I recently had just a day in New York city, but surprised myself by how much I managed to fit in. If you’re looking for a varied itinerary that takes in the main sights, you might like to try something similar, but psyche yourself up for an early start and aching feet by the end of the day!
6:30. KIPP School
My sister and I stayed in Harlem with a friend she’d met while teaching in India. Her regular job was to teach in a Knowledge is Power Program (KIPP) school. It was a privilege to see how differently the education system is run there compared with regular state schools, and especially British education. They focus on preparing students from underserved communities for success in college and in life. During assembly, the school leader projected his student’s funniest Facebook posts and embarrassing photos! The friendly approach is intended to give a college vibe and encourage students to get involved more with school projects, and it’s very effective.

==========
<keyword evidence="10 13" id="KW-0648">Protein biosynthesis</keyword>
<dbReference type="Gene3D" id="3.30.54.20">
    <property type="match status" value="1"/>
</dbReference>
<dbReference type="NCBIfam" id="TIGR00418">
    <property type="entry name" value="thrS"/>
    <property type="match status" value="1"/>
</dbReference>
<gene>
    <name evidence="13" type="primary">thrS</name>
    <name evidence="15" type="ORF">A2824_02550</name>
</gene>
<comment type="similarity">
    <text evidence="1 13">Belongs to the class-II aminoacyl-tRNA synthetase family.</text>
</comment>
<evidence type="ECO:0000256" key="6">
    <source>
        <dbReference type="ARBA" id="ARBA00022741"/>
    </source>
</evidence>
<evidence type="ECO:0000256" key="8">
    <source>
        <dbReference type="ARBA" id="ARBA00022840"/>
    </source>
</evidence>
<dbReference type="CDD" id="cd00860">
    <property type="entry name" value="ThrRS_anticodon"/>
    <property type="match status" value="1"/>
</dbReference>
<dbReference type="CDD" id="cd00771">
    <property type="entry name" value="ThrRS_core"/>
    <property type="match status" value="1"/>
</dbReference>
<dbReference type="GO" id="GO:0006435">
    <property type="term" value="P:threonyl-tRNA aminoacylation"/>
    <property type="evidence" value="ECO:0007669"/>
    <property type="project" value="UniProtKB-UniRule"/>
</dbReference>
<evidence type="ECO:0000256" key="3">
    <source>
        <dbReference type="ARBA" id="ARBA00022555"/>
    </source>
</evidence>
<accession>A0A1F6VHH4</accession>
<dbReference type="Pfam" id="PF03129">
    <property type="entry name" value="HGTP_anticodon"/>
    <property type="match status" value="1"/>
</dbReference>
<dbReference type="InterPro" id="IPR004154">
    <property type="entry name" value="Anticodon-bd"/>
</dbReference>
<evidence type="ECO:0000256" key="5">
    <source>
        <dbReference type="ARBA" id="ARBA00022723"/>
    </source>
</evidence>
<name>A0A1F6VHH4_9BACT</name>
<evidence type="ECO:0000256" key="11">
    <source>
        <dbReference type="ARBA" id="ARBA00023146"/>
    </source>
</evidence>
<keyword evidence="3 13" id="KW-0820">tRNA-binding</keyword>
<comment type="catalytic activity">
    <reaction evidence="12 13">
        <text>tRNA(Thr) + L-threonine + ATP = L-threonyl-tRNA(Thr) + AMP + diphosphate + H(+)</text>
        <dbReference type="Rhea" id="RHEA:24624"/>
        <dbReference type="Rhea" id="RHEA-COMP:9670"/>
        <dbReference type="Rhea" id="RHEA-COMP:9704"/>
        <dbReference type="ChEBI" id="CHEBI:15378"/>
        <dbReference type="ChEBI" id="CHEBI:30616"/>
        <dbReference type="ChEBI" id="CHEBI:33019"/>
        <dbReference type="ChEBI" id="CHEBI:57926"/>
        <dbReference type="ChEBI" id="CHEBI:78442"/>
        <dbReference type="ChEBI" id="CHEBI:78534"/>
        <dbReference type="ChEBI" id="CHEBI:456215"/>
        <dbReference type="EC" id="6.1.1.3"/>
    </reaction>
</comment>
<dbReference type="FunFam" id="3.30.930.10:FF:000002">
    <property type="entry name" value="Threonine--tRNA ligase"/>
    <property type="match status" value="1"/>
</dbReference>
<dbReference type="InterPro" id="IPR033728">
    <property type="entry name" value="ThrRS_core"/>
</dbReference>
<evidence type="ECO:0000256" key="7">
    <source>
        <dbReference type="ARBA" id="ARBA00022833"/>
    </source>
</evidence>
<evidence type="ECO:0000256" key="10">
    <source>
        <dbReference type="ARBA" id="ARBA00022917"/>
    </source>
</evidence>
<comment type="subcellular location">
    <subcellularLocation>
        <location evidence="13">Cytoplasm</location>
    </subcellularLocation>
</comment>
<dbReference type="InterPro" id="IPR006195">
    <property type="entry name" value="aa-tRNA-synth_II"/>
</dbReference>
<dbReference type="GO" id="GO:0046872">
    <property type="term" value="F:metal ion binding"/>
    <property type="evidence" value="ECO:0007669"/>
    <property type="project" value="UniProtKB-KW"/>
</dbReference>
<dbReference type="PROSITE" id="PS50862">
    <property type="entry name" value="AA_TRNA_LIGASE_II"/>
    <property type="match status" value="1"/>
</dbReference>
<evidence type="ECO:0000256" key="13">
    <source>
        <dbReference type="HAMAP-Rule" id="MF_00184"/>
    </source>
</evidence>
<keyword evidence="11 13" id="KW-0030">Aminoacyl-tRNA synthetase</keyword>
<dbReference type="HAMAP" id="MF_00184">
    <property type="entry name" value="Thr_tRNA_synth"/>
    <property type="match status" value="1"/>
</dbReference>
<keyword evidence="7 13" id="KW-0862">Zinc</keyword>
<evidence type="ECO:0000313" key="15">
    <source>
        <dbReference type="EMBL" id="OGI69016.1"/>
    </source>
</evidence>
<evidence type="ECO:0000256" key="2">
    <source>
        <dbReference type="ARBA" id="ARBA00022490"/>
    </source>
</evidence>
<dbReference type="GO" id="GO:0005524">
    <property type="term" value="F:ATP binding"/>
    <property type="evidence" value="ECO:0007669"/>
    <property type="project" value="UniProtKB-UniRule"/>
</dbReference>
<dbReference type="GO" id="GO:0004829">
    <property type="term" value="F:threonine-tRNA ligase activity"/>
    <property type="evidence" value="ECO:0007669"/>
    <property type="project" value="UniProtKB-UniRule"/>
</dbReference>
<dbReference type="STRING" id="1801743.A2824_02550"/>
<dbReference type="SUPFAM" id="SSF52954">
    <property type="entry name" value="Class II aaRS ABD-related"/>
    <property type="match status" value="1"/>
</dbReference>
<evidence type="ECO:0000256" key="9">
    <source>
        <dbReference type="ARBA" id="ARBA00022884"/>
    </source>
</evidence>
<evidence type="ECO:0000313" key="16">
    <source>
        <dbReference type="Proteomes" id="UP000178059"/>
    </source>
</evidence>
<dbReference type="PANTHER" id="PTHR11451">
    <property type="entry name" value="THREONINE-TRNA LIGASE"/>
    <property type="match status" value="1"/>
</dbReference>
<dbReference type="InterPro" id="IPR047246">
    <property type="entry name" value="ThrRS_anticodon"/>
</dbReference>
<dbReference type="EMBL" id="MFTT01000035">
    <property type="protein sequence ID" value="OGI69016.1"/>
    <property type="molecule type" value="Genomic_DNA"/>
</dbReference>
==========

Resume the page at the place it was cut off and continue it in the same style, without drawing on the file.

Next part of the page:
8:00. Catch the Subway to the Rockefeller Center
After grabbing a cream cheese bagel, we bought tickets for $22 per person to Top of the Rock. Although smaller than the Empire State Building, it’s slightly cheaper and has better views of Central Park. It also means that you can get some great photos of the Empire State Building as well as posing for a mock up of Charles C. Ebbets’ iconic Lunch Break image of workmen during the building’s construction. Already on a high from the fantastic views, we were also taken aback to randomly bump into two friends from London who we had no idea were even in the States!
10:00. Walk Around Fifth Avenue, Broadway and Times Square